Rostock is the largest city in the German federal state of Mecklenburg-Western Pomerania and lies in the Mecklenburgian part of the state, close to the border with Pomerania. With around 208,000 inhabitants, it is the third largest city on the German Baltic coast after Kiel and Lübeck, the eighth largest city in the area of former East Germany, as well as the 39th largest city of Germany. Rostock was the largest coastal and most important port city in East Germany.
Rostock stands on the estuary of the River Warnow into the Bay of Mecklenburg of the Baltic Sea. The city stretches for about 16 km (10 mi) along the river, that flows into the sea in the very north of the city, between the boroughs of Warnemünde and Hohe Düne. The city center lies further upstream, in the very south of the city. While most of Rostock's inhabitants live on the western side of the Warnow, the area east of the river is dominated by the port, industrial estates and the forested Rostock Heath. The city's coastline east and west of the river mouth is relatively undeveloped, with long sandy beaches prevailing. The name of the city and of the river are of Slavic origin.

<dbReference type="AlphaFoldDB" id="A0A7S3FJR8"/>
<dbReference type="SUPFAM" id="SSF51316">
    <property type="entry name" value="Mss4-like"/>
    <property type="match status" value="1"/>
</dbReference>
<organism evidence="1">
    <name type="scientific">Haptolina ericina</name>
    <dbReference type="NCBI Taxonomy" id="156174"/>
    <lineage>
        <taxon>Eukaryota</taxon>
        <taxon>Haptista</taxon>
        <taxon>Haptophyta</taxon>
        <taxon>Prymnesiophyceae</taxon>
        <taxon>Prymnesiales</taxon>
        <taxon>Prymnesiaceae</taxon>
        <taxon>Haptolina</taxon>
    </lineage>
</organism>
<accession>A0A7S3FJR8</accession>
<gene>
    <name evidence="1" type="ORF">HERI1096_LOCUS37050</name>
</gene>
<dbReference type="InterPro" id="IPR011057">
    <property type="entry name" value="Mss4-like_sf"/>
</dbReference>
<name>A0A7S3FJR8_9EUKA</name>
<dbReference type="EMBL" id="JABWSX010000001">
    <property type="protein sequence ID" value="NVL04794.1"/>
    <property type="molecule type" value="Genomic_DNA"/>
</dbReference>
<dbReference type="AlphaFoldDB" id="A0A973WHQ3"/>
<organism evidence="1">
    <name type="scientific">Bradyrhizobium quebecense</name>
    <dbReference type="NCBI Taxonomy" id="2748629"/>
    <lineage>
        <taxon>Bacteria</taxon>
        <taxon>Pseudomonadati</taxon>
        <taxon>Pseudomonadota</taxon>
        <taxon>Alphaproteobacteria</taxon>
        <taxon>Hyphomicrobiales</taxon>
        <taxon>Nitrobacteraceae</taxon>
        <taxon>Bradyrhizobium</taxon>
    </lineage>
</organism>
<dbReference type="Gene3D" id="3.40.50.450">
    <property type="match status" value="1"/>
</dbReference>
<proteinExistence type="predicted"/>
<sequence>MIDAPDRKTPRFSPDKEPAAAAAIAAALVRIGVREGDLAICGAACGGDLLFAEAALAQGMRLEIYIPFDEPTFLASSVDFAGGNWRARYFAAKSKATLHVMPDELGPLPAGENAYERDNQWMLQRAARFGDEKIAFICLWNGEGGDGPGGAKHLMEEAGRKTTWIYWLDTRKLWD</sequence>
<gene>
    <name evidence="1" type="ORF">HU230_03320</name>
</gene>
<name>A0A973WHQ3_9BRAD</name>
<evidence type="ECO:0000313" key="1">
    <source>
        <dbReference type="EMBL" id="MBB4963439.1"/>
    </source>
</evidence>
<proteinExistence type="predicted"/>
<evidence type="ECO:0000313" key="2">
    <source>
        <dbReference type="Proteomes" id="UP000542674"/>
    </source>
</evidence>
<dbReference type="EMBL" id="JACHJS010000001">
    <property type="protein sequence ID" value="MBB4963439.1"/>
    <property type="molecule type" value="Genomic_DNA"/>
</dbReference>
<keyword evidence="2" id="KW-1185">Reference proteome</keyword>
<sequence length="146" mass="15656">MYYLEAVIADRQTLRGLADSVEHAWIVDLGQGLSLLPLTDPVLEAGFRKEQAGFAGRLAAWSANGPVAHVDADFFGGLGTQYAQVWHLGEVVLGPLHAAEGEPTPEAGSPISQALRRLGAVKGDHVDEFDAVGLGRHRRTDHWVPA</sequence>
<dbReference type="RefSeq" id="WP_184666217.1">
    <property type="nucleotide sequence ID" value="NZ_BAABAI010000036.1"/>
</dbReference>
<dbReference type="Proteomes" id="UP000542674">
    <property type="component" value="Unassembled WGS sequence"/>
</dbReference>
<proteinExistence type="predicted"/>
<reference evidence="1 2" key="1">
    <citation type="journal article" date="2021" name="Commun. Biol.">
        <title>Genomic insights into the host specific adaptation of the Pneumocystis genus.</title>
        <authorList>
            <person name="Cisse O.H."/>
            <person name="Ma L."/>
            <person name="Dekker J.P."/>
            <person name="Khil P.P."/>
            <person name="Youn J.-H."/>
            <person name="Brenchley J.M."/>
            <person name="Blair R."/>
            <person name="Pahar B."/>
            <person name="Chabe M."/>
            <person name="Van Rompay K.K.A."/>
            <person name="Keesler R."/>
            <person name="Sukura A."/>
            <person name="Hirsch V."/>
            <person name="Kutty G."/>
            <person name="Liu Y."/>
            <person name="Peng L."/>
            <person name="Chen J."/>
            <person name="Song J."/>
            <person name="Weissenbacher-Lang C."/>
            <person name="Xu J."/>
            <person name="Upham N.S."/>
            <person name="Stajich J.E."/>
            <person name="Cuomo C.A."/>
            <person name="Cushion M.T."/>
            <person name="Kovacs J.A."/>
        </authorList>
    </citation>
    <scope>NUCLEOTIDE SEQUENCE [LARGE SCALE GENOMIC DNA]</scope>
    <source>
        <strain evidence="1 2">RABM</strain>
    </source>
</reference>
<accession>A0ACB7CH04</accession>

Rostock is a city straddling the Warnow River on the north coast of Germany. It’s known for Rostock University, founded in 1419. Rostock Botanical Garden has an arboretum and alpine gardens. In the old town, the Gothic St. Mary’s Church features a 15th-century astronomical clock. Nearby is the cobblestone Neuer Markt main square and Rathaus (town hall), which mixes Gothic and baroque styles. A Hanseatic trading city, Rostock was granted city rights in the 13th century and since then has been a nexus point for trade, learning and shipbuilding on the Baltic.